Combined power

LC-MS research and routine use

Interview: Walter Depner

LC/MS, i.e. the combination of liquid chromatography (LC) with mass spectrometry (MS) – an analytical method developed primarily for environmental analysis and live science – remains a keen topic in the medical laboratory. In recent European Hospital issues, we have outlined various reasons why this procedure is increasingly popular in the medical lab. Here we continue with an interview held at the clinical-chemical laboratory in the Institute for Laboratory Medicine, Clinical Chemistry and Molecular Diagnostics (ILM) at Leipzig University Hospital. For the last eight years, Professor Uta Ceglarek and colleagues have been working on a procedure to utilise the gold standard, mass spectrometry, for steroid hormone analysis in patient care – and the last two years brought success.

LC/MS combinations were recognised as relevant for the medical lab 40-50 years ago. Why has it taken so long for the procedure to become established?

portrait of prof ceglarek
Professor Uta Ceglarek is Assistant Director at the Institute of Laboratory Medicine, Clinical Chemistry and Molecular Diagnostics (ILM) at University Hospital Leipzig.

Uta Ceglarek: ‘In the last century its use in the clinical laboratory was limited to the combination of gas chromatography and mass spectrometry. The combination of LC with mass spectrometry was initially a big challenge because it required a high vacuum for the separation of ions in a mass spectrometer, as well as needing eluents with high flow rates for the LC. It was only the development of atmospheric pressure ionisation, for which the Nobel Prize was awarded in 2002, which paved the way for LC-MS in routine use.’

How did Leipzig’s 12-strong working group grow so big?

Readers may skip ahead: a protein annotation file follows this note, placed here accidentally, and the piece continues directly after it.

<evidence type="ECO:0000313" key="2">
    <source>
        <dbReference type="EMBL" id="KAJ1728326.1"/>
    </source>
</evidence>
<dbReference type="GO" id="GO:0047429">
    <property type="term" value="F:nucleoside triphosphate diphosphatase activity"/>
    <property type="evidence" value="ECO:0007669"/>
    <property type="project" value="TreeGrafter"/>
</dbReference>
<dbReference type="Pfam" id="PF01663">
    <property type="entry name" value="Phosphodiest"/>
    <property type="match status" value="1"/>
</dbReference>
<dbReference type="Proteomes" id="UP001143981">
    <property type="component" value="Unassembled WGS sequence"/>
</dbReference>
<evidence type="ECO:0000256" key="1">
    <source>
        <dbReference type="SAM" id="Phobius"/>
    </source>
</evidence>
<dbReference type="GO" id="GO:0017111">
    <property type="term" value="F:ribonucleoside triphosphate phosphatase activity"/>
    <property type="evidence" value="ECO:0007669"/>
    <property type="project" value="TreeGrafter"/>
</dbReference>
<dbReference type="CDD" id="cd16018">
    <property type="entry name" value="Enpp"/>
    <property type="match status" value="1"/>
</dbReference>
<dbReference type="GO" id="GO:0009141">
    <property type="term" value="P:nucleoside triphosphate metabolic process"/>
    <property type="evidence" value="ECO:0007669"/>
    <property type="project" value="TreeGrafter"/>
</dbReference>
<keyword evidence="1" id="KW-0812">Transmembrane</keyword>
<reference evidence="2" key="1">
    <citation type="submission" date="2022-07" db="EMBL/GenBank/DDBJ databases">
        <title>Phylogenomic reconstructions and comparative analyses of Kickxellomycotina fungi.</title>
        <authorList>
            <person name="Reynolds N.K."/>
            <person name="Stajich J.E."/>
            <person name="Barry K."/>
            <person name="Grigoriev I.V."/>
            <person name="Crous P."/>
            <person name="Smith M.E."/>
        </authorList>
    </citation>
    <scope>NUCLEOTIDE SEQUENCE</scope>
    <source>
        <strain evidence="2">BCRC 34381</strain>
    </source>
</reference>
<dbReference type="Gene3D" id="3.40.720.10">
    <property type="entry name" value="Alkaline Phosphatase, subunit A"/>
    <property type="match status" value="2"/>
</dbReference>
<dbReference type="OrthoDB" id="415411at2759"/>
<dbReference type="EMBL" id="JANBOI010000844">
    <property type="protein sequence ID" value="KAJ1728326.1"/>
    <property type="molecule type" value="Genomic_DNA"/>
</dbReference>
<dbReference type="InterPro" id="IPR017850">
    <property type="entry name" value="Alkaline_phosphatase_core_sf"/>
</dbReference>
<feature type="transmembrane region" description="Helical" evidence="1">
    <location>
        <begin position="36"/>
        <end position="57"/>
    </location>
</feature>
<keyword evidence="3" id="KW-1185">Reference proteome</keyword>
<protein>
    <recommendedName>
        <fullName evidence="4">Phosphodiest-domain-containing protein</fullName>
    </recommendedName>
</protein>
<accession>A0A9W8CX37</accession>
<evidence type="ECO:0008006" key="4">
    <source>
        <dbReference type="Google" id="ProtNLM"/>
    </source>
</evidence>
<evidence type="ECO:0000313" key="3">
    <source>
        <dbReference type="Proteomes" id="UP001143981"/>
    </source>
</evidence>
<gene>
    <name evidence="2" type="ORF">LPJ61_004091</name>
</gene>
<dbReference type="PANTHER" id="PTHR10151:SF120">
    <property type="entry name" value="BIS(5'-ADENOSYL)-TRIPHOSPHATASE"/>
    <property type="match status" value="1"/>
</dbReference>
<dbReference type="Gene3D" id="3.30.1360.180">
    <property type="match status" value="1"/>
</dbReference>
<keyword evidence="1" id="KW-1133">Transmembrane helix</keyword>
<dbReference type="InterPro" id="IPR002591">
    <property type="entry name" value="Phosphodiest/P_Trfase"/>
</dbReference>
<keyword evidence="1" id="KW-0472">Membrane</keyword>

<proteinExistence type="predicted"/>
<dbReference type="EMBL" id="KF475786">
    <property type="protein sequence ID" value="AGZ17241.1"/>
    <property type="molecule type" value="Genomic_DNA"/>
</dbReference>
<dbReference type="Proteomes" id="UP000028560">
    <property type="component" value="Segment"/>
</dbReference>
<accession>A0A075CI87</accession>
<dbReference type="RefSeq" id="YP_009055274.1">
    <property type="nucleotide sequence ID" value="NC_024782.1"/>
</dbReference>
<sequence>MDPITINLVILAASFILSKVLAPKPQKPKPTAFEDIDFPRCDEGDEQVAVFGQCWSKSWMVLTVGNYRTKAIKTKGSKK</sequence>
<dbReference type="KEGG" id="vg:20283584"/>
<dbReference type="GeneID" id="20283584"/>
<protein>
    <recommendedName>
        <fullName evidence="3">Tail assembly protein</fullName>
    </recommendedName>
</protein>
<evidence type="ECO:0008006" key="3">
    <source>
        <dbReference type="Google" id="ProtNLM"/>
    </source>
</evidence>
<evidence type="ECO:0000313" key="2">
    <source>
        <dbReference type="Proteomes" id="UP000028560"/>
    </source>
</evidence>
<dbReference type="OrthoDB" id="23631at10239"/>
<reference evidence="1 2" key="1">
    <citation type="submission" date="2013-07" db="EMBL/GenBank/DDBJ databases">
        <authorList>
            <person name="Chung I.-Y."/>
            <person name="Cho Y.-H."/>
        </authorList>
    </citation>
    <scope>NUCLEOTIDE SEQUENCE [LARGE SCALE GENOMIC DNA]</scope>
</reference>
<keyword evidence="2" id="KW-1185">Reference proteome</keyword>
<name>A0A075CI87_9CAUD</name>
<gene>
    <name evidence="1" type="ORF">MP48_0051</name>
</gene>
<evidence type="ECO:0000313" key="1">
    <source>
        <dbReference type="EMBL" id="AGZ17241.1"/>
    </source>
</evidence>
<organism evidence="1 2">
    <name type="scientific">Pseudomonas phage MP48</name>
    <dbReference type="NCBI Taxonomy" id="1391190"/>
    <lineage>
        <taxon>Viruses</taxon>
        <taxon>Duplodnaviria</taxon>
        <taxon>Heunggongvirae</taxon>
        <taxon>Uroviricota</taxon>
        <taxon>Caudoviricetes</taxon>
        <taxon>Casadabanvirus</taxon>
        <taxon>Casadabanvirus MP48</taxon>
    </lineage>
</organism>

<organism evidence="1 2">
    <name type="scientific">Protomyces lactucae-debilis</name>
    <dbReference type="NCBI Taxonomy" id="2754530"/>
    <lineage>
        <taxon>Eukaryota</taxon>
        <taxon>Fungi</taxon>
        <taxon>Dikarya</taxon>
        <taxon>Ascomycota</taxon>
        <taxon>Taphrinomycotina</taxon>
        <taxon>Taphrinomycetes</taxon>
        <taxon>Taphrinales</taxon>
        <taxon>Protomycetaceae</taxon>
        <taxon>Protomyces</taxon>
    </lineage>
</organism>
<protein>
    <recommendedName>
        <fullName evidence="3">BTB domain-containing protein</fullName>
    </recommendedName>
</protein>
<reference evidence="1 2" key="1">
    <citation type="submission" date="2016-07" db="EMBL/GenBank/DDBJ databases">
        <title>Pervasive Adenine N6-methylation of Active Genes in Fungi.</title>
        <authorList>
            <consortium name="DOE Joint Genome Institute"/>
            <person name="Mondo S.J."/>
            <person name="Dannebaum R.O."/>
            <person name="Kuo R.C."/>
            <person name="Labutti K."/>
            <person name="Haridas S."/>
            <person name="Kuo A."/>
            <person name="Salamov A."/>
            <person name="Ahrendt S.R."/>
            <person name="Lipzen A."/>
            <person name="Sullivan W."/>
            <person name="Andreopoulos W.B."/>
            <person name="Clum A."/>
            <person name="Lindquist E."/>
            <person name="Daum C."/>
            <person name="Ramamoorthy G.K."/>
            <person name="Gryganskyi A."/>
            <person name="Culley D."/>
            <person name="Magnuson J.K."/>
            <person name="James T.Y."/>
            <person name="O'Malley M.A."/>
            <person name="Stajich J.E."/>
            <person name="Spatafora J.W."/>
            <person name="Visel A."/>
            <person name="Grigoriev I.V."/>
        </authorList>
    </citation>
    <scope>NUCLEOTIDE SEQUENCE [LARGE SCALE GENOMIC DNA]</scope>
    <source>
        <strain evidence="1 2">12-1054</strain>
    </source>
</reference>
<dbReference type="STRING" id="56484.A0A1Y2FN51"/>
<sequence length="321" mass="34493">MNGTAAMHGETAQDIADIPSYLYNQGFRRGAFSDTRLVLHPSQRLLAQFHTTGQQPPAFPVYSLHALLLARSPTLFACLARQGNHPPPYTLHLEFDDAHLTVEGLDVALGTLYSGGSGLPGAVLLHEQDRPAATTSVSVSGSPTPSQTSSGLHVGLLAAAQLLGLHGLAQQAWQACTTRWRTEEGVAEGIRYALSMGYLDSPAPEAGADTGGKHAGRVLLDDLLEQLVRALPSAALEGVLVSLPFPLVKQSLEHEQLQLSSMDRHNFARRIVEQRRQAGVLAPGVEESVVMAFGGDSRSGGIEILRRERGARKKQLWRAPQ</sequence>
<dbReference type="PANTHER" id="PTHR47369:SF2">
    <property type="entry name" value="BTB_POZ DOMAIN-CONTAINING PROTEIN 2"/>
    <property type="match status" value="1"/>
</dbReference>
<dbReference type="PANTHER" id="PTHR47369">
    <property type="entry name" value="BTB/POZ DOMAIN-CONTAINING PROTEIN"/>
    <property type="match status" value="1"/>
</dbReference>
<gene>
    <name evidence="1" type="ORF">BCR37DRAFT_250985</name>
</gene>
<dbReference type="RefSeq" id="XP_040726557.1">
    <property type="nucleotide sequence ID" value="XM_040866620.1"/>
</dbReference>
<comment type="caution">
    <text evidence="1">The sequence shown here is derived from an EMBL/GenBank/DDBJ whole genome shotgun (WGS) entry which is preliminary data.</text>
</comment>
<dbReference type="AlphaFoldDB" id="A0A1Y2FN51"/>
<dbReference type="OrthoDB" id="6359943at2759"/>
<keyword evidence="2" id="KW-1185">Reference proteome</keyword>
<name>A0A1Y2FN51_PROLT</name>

‘You need to differentiate between two things here. For the last 15 years my research focus has been on the development of methods to analyse metabolites and proteins based on LC-MS/MS. I’m currently working on this with 12 scientific and medical doctoral candidates. We’ve been using LC-MS/MS at the ILM seven days a week in clinical routine since 2000. It is primarily being used for newborn screening, TDM, toxicology and steroid analytics. We have nine technicians in this department. We have already mentioned the development of a gold standard for steroid hormone analytics in patient care. What is the main advantage of this method, bearing in mind that hormones could be “measured”, anyway? 

LC-MS/MS is often referred to as a gold standard. However, it also depends on the quality of the method developed. Our objective was the development of a routine method for the simultaneous analysis of all relevant steroid hormones. The advantage compared to the immunoassay is the same as for TDM: the use of a smaller sample volume, no cross-reactivity and simultaneous analysis.’

Who mainly benefits (clinics, departments) from this in the hospital and what is the benefit in individual cases?

‘We receive samples from the University Hospital Leipzig but also from endocrinological practices beyond the hospital. The benefit lies, without a doubt, in diagnosis, which is based on a reliable method of determination.’

closeup on mass spectrometer in modern research laboratory. Location: The...
Closeup of a mass spectrometer in the research laboratory at the Center for Molecular Biomedicine (CMB) in Jena, Germany.

Source: Shutterstock/anyaivanova